1. ## Evaluate

Hi I am in the middle of this question and im not sure if a. im right or b. where to go from here.

Q. Evaluate:

$\displaystyle \int \frac{s}{\sqrt{s^2+4^2}}$ between the limits of 3 and 0

So far I have:

$\displaystyle \int \frac{s}{\sqrt{s^2+4^2}}$

$\displaystyle let.P =\sqrt{s^2+4^2}$ then $\displaystyle dp = \frac{s}{\sqrt{s^2+16}} ds$

when S = 3 then P = 5

and

when S = 0 then P = 4

Am I right so far, if so what is the next step?

thanks

2. You forgot the $\displaystyle ds$ in your integral.
I think the substitution $\displaystyle u=s^2+4^2$ is better.
Do not forget to change the limits of the integration according to this substitution.

3. Ok so, a few changes:

$\displaystyle \int \frac{s}{\sqrt{s^2+4^2}}ds$

$\displaystyle u =\sqrt{s^2+4^2}$ then $\displaystyle du = \frac{s}{\sqrt{s^2+16}} ds$

when S = 3 then u = 5

and

when S = 0 then u = 4

With the limits now between 5 and 4

Ok, that looks a bit better but im still not sure how to take this further, its been ages since ive done anything like this and my mind is blank.

4. No.
I said $\displaystyle u=s^2+4^2$
Without the square root.
This does not mean your solution is wrong.
but this substitution is easier.

5. Sorry you have lost me, what happens to the sqrt then?

6. Originally Posted by anothernewbie
Ok so, a few changes:

$\displaystyle \int \frac{s}{\sqrt{s^2+4^2}}ds$

$\displaystyle u =\sqrt{s^2+4^2}$ then $\displaystyle du = \frac{s}{\sqrt{s^2+16}} ds$

when S = 3 then u = 5

and

when S = 0 then u = 4

With the limits now between 5 and 4

Ok, that looks a bit better but im still not sure how to take this further, its been ages since ive done anything like this and my mind is blank.
You changed the limits correctly.
The next step is changing your integral to another integral in terms of u according to your substitution.
To do that.
First you should find $\displaystyle ds$ in terms of $\displaystyle u$
You need to solve your substitution for s then differentiate it with respect to s.
$\displaystyle u=\sqrt{s^2+4^2}$
$\displaystyle s^2=u^2-4^2$
$\displaystyle s=\sqrt{u^2-4^2}$
Differentiate with respect to s.
$\displaystyle ds=\frac{u}{\sqrt{u^2-4^2}}$
So, For the original integral, we found ds in terms of u.
the denominator is u(Which is just our the substitution you did).
we have s in the numerator.
Actually, we found it above.
$\displaystyle s=\sqrt{u^2-4^2}$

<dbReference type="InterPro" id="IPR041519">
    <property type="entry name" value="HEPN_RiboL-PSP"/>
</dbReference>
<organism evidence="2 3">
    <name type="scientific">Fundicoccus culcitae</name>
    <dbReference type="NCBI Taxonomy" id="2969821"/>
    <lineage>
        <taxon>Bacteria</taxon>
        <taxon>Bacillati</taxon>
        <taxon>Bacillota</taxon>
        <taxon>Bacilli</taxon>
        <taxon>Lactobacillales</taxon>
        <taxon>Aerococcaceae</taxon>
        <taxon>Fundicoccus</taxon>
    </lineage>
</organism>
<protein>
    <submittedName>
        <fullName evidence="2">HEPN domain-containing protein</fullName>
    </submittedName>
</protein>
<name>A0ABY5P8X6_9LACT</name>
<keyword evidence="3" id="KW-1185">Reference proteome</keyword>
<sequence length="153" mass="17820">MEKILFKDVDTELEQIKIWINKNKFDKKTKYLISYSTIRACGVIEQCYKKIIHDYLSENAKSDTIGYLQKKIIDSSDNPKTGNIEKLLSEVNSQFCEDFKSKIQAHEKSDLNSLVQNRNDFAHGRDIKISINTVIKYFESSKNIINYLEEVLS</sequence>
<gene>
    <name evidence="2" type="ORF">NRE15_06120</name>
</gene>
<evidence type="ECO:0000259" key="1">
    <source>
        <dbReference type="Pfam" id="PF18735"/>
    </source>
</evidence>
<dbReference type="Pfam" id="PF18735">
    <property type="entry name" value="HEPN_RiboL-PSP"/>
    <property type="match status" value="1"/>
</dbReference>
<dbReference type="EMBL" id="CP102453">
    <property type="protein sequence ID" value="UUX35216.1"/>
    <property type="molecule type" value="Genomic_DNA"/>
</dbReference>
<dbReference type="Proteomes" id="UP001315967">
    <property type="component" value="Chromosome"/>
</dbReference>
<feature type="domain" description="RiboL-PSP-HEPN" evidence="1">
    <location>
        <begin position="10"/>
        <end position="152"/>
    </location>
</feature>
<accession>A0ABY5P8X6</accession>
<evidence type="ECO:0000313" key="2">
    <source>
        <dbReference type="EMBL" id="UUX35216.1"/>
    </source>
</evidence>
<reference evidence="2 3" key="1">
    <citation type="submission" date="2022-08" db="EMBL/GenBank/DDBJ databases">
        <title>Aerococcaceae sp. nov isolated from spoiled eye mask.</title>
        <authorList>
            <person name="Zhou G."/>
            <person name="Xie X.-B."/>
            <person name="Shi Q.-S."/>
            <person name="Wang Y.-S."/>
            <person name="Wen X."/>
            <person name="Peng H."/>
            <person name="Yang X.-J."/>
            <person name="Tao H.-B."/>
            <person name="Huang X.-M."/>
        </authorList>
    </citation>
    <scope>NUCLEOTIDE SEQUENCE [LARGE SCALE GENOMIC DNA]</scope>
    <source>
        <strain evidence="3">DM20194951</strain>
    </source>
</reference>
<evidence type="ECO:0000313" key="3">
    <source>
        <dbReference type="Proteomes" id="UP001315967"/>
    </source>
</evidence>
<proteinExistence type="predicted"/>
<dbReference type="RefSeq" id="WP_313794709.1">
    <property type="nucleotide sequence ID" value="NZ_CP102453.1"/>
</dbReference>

You have everything in the original integral in terms of u.
Can you replace them and try to solve the resulting integral ?

-------

Originally Posted by anothernewbie
Sorry you have lost me, what happens to the sqrt then?

Sir, You are using the substitution method to solve this integral, Right?

I said your substitution $\displaystyle u=\sqrt{u^2+4^2}$ will make it hard a little bit.

So, I gave you another substitution to solve it, There is no relation between them.

7. Originally Posted by General

Sir, You are using the substitution method to solve this integral, Right?

I said your substitution $\displaystyle u=\sqrt{u^2+4^2}$ will make it hard a little bit.

So, I gave you another substitution to solve it, There is no relation between them.
Yes, thanks I realised this I just wasn't sure how you would use your method. Thanks for the help I should be able to finish it now.

8. Right, sorry im still not 100%, does this mean that it works out to be:

$\displaystyle \frac {\sqrt{5^2-16}}{\sqrt{\sqrt{(5^2-16)^2}+16}}$ - $\displaystyle \frac {\sqrt{4^2-16}}{\sqrt{\sqrt{(4^2-16)^2}+16}}$

Or am I totally wrong, again!

9. Originally Posted by anothernewbie
Right, sorry im still not 100%, does this mean that it works out to be:

$\displaystyle \frac {\sqrt{5^2-16}}{\sqrt{\sqrt{(5^2-16)^2}+16}}$ - $\displaystyle \frac {\sqrt{4^2-16}}{\sqrt{\sqrt{(4^2-16)^2}+16}}$

Or am I totally wrong, again!
Show your steps for evaluating the resulting integral which bacame from the substitution.
And also, specify which substitution did you use.
And doubling posts is not allowed in this forum.
For the substitution $\displaystyle u=s^2+4^2$
$\displaystyle u(0)=16$ and $\displaystyle u(3)=25$
So the new Upper/Lower limits the integral are 16 and 25.
And we have $\displaystyle du=2sds$
i.e. $\displaystyle \frac{1}{2}du=sds$
Integral will be :
$\displaystyle \frac{1}{2}\int_{16}^{25}u^{\frac{-1}{2}}du=\sqrt{25}-\sqrt{16} = 5 - 4 = 1$.

10. Thanks again, but
Originally Posted by General
And doubling posts is not allowed in this forum.
I don't see where I did that?????? All my posts are genuine

11. Originally Posted by anothernewbie
Thanks again, but

I don't see where I did that?????? All my posts are genuine
You did before my last post.
You wrote 2 posts.
Anyway, Forget it.